Islam For Dummies
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In the Islamic faith, Muslims are expected to fulfill five fundamental acts of worship. The Five Pillars of Worship (arkan al-`ibada) are the basic acts involved in being a believing and practicing Muslim, but each Pillar is also a gateway to deeper understanding and greater spirituality as one grows in the Islamic faith.

  • Shahada: A person becomes a Muslim by making the basic statement of testimony or witness. “I testify that there is no God but God, and I testify that Muhammad is the Messenger of God.” Variations of the shahada are used in many different situations.

  • Salat: Salat is a formal, ritualized prayer performed at five specified times each day facing Mecca. Salat consists of a sequence of recitations and bodily positions, including prostration with one’s forehead touching the ground.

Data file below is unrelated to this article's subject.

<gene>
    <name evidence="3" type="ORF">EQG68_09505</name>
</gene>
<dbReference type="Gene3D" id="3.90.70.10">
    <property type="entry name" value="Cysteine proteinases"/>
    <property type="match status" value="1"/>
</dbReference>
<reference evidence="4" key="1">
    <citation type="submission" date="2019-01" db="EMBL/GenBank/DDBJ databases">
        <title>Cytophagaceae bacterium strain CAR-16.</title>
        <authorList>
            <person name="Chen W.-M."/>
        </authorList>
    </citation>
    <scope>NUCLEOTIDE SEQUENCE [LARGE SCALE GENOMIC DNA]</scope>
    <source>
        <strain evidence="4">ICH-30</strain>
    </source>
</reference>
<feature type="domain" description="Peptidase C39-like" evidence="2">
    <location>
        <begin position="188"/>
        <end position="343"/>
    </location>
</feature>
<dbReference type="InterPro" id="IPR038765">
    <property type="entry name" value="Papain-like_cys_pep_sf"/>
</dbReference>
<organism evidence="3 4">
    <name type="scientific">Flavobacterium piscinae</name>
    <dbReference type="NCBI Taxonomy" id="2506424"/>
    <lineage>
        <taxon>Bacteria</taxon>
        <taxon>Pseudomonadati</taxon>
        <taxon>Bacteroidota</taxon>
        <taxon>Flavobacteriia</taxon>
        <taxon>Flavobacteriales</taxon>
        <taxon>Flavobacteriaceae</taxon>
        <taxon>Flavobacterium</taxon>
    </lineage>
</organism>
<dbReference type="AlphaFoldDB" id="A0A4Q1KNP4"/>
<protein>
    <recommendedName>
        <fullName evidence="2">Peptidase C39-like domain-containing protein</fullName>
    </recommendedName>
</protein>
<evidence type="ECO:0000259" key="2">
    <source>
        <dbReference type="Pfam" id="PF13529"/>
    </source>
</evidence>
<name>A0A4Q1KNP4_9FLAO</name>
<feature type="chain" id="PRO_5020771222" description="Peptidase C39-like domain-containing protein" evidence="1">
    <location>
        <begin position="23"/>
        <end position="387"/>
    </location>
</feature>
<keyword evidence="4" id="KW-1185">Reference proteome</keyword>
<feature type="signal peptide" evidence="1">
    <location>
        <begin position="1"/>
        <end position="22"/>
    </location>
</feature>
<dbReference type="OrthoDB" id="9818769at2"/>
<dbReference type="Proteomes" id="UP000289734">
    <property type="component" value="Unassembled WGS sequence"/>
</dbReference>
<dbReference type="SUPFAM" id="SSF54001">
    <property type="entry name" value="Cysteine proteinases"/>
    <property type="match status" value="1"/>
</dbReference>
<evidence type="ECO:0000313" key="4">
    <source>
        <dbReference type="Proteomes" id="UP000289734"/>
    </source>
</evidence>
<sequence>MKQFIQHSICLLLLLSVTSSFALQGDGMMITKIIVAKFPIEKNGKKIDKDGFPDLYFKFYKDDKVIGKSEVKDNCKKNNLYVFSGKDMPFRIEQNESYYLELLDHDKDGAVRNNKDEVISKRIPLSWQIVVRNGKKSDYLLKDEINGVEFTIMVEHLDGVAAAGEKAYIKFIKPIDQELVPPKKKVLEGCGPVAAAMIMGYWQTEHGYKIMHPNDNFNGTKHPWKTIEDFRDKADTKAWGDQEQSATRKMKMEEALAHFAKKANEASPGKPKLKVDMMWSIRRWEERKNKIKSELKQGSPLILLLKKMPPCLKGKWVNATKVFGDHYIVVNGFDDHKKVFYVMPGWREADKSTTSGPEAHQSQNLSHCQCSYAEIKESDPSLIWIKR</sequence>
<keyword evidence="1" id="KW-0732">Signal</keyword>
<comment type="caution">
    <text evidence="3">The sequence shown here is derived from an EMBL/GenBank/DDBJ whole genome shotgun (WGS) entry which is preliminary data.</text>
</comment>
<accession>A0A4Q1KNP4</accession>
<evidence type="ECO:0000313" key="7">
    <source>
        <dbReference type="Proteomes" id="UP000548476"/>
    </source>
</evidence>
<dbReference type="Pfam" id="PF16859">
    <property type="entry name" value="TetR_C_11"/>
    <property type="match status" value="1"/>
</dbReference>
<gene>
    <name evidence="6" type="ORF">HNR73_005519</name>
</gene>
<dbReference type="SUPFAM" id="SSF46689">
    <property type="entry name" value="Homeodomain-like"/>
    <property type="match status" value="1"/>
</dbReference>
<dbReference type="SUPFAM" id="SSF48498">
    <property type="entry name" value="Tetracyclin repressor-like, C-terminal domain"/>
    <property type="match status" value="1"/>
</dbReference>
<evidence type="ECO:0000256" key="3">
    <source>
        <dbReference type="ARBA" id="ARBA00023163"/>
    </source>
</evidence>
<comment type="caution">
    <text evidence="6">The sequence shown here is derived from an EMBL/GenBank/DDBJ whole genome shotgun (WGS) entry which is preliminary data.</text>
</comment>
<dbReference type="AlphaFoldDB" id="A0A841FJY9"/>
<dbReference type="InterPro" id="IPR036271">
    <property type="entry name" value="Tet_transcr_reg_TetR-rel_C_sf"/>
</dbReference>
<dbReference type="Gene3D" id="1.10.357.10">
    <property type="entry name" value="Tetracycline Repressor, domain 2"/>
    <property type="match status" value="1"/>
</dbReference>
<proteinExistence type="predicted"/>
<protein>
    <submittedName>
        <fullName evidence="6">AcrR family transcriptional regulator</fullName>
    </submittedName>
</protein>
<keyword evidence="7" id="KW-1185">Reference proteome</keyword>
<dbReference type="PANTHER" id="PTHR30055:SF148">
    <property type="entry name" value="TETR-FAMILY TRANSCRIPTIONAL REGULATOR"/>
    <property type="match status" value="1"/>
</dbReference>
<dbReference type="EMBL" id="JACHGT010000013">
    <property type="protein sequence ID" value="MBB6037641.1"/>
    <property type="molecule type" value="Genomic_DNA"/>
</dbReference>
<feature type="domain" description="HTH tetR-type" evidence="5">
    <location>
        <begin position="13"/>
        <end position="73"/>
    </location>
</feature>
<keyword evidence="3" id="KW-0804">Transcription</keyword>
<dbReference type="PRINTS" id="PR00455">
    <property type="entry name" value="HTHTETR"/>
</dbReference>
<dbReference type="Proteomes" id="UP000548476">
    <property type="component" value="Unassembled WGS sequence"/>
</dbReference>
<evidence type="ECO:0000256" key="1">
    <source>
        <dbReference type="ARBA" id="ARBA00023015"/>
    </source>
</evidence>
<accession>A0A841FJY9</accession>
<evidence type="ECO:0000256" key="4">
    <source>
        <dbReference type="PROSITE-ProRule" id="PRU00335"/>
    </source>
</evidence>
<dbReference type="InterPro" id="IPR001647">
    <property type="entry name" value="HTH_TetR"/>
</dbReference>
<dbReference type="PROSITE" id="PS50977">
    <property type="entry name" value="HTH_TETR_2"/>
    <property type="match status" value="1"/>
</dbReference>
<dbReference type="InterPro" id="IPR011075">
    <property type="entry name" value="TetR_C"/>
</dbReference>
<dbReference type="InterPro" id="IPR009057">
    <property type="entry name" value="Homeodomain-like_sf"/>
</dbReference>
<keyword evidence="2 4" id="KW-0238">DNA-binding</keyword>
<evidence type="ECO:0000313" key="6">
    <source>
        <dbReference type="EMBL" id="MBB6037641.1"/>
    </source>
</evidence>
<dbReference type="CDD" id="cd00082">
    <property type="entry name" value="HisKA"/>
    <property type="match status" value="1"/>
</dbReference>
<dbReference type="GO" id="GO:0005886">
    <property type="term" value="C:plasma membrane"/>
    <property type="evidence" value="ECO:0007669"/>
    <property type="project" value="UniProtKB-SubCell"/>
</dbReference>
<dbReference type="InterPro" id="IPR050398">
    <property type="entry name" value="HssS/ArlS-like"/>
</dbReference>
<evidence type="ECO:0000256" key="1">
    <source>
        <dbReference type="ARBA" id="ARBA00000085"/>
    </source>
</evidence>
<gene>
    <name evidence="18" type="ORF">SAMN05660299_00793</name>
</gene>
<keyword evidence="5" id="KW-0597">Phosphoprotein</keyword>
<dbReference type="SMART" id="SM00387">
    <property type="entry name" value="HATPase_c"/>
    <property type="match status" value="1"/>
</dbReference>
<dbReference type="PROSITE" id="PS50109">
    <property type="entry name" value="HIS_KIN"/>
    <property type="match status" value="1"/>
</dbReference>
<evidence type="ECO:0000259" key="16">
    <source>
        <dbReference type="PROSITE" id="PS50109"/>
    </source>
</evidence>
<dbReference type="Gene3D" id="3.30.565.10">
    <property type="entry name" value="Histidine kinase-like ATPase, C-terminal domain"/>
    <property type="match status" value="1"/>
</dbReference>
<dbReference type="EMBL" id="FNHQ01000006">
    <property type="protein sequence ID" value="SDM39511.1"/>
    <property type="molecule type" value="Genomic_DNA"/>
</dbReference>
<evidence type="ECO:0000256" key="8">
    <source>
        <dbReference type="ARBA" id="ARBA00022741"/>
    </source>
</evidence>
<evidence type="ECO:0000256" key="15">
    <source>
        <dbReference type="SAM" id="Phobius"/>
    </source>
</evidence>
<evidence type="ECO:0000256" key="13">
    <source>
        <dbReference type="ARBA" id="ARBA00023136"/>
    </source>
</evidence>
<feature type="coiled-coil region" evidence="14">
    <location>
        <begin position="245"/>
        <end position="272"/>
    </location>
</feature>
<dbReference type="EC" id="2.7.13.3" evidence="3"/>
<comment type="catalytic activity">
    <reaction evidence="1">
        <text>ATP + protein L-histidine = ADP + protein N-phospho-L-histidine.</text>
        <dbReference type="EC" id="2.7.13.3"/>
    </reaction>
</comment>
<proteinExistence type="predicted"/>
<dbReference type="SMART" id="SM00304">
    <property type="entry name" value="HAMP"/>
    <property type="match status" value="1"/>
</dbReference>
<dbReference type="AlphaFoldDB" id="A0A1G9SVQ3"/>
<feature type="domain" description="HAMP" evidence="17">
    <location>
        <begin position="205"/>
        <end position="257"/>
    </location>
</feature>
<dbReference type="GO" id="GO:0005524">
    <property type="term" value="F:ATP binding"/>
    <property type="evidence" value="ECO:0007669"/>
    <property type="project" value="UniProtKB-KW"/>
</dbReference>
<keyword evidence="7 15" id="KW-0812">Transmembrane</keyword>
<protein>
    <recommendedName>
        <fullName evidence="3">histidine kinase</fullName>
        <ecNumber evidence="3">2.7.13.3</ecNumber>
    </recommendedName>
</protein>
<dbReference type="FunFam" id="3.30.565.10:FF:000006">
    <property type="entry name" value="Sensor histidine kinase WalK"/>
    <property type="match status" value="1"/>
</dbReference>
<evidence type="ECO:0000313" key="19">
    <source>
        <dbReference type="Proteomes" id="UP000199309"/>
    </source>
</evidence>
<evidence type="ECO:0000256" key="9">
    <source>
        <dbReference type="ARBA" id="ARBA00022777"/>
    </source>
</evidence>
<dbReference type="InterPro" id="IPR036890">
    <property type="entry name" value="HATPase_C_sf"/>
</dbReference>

• Zakat: Zakat is an obligatory charitable contribution, theoretically due annually from every Muslim at the rate of 2.5 percent of liquid assets and income-producing property. Zakat supports charitable works and the promotion of Islam.

  • Saum: Fast from dawn to dusk each day during the ninth month (Ramadan), Muslims are not supposed to eat, drink, or engage in sexual intercourse. This is a time of spiritual renewal.

  • Hajj: At least once in his or her life, if physically and financially able, each Muslim makes the pilgrimage to Mecca during the twelfth Muslim month. During the five main days of the hajj, those on the pilgrimage duplicate the ritual first performed by Abraham, including circling the sacred shrine (Ka`ba), standing on the plain of `Arafat, and offering a sacrifice.

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Professor Malcolm Clark taught in the Department of Religion at Butler University for 30 years.

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